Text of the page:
The rebellious son of a Koranic lawyer defies his father's expectations and his community's repressive traditional mores in the sensual, Casablanca-set drama "Love in the Medina," from helmer/co-scripter Abdelhai Laraki.
The rebellious son of a Koranic lawyer defies his father’s expectations and his community’s repressive traditional mores in the sensual, Casablanca-set drama “Love in the Medina,” from helmer/co-scripter Abdelhai Laraki. Freely adapted from the literary prizewinner “Choice Cuts” by Mohamed Nedali, this handsomely crafted tale of a butcher and his taboo passions is Morocco’s 2011 box office champ, despite its 16-plus rating. With the combo of food and sex a proven recipe for foreign-language arthouse success, niche distribs will want to sample.
Unfolding across two timeframes, the pic opens in 2010 with the death of the lawyer (Abdou El Mesnaoui), father of Thami (Moroccan heartthrob Omar Lotfi), repping the end of an old moral and social order. The story then flashes back 12 years to the repressive regime of King Hassan II to tell the story of how Thami came to be persona non grata in his family’s home and in the medina (the old quarter of the city).
Even as a lad, Thami fled from his cold, hectoring father, preferring the warmth of his mother’s kitchen and the voluptuous feel of raw meat. Although it offends his father’s dignity, Thami is destined to become a butcher, and a mightily successful one.
Working out of his own stall, lustful Thami takes advantage of his increased independence from his family to seduce his distaff customers. In this way, he meets his great love, Zineb (Ouidad Elma), the young second wife of an elderly, impotent army corporal.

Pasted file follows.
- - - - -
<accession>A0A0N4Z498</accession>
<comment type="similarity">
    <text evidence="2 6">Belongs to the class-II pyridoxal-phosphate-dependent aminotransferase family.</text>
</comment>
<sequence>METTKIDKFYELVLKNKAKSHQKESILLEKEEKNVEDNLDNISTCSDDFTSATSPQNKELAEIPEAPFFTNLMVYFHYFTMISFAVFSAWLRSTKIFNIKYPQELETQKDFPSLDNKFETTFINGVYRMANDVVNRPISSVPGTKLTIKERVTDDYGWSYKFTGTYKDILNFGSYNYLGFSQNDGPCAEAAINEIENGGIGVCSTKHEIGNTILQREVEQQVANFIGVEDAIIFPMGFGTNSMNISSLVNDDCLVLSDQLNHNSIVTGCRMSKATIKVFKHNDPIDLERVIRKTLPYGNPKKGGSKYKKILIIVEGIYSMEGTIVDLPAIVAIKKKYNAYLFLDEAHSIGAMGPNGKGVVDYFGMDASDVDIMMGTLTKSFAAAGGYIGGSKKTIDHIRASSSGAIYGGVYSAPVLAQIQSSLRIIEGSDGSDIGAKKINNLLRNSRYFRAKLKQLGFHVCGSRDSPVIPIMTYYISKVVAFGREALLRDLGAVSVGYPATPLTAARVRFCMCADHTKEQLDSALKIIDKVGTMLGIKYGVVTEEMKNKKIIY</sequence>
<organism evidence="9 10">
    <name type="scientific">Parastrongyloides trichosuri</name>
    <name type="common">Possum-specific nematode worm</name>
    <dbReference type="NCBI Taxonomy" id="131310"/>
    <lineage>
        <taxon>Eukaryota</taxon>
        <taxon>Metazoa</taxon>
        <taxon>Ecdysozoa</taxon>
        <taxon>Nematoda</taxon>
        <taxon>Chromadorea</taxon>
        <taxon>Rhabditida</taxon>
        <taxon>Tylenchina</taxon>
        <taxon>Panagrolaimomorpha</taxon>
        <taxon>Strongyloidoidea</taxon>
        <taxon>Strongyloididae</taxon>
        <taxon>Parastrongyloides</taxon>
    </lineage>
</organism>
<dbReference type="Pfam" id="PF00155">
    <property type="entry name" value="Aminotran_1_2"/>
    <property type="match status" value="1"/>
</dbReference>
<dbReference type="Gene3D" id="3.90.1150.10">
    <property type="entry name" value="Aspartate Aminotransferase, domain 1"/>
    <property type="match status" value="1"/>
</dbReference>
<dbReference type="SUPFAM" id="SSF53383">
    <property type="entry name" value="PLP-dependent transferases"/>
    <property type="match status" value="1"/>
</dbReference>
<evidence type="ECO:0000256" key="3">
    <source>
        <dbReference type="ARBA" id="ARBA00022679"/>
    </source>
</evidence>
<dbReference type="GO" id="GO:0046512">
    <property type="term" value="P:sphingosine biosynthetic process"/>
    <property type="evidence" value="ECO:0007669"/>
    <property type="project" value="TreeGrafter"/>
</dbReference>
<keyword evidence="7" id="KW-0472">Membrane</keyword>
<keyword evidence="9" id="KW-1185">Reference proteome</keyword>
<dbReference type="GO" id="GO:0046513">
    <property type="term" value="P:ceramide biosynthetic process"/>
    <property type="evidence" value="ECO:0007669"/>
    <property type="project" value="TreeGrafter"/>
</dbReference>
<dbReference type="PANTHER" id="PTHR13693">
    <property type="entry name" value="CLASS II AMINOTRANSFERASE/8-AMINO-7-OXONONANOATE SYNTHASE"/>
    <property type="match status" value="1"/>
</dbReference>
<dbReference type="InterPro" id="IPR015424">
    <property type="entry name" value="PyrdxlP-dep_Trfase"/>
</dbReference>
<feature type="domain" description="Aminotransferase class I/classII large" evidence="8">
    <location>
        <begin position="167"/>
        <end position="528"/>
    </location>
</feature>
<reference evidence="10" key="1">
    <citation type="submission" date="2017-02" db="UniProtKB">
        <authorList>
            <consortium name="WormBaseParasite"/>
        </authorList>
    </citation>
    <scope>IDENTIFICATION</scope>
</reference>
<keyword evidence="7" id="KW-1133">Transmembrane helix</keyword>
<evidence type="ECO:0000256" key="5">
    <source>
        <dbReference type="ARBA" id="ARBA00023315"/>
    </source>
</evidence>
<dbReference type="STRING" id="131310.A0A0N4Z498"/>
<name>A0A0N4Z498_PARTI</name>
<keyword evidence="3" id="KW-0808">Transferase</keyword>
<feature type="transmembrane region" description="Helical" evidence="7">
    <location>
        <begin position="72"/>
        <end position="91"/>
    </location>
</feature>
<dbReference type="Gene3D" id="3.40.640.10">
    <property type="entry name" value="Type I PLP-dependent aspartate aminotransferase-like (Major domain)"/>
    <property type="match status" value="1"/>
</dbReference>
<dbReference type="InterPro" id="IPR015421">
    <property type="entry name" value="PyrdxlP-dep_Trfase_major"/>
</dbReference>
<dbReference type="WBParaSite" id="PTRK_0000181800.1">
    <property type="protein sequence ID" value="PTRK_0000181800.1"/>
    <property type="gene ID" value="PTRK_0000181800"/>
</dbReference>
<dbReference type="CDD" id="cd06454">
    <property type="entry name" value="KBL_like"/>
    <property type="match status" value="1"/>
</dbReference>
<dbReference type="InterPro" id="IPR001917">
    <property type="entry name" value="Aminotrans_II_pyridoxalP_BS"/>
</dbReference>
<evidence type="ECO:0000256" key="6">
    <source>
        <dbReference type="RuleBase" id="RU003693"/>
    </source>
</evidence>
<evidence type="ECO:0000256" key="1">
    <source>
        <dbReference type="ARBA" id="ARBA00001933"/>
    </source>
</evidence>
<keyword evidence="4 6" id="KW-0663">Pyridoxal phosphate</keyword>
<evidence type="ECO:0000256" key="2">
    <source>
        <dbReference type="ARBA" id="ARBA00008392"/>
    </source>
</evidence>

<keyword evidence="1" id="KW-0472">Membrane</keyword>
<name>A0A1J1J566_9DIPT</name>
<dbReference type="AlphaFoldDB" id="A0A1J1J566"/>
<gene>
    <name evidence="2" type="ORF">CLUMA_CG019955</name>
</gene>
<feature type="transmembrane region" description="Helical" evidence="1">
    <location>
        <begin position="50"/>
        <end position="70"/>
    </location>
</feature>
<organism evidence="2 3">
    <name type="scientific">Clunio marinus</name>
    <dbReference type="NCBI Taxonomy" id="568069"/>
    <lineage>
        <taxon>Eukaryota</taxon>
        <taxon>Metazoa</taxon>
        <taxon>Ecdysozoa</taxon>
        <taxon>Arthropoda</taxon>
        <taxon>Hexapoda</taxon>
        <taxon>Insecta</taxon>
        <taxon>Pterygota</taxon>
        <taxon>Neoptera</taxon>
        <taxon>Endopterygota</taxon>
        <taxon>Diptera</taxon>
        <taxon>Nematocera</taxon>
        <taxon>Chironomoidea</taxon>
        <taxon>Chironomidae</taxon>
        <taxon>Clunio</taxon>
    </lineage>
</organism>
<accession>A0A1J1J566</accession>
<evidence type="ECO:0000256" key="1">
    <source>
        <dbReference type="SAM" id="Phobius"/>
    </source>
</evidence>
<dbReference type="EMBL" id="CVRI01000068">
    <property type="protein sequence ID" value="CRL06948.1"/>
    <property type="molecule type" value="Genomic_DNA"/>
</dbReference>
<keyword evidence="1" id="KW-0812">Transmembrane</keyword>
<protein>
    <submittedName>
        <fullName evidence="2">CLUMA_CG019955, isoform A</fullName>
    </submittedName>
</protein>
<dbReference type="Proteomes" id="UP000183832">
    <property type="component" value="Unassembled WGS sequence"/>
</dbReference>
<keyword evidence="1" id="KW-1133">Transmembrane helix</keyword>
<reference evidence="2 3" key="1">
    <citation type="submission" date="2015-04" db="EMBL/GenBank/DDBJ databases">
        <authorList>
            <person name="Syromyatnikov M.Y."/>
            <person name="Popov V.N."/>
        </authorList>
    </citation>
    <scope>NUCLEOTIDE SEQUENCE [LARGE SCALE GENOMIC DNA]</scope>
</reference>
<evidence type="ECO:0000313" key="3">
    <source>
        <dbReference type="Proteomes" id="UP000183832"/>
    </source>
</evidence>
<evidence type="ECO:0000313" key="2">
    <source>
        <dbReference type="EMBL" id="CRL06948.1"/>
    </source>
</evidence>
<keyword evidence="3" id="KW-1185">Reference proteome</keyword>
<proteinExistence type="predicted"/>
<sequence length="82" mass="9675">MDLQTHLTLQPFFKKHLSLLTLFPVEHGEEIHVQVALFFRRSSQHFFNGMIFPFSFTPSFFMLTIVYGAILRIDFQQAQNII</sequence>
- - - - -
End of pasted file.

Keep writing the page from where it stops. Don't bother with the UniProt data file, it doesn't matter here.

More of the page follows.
Laraki brings to life the closed, colorful atmosphere of the medina, a small world where everyone knows everyone else’s business, and marriage rarely involves love. There, Thami’s friend Omar (Mehdi Foulane), the old gossip Rehma (Zahira Sadik) and the kindly Turkish-bath attendant-cum-prostitute Halima (Amal Ayouch) aid and abet his renegade behavior while the corrupt Mokkadem (Driss Rokhe) lurks and lasciviously tries for his own pound of flesh.
The hypocrisy of the old order (and old people) contrasts sharply with the ardor of youth. At a movie theater, the feared security police stop Thami and a bare-armed date. Rather than making them disappear or breaking their teeth, as the Makhzen were known to do, they happily extract a bribe when they learn Thami is a rich man.
While necessarily condensing events from the novel, Laraki and co-scripter Violaine Bellet also draw directly from the text in some of Thami’s voiceover ruminations. Although never explicit, the action emphasizes the carnal, from the beginning with the ritual bathing of Thami’s father’s body to Thami’s ecstatic couplings with Zineb; a casual affair with a French tourist (Julie Nicolet) plays like the eating scene in “Tom Jones” crossed with the athletics of “Tie Me Up! Tie Me Down!”
Well-cast thesps look their parts, with supporting character turns often styled toward comic soap-opera effect. The sultry production design, full of gorgeous tile work and quivering flesh (female and food), mirrors the hero’s hedonism, while traditional North African instruments propel the resonant score from Richard Horowitz.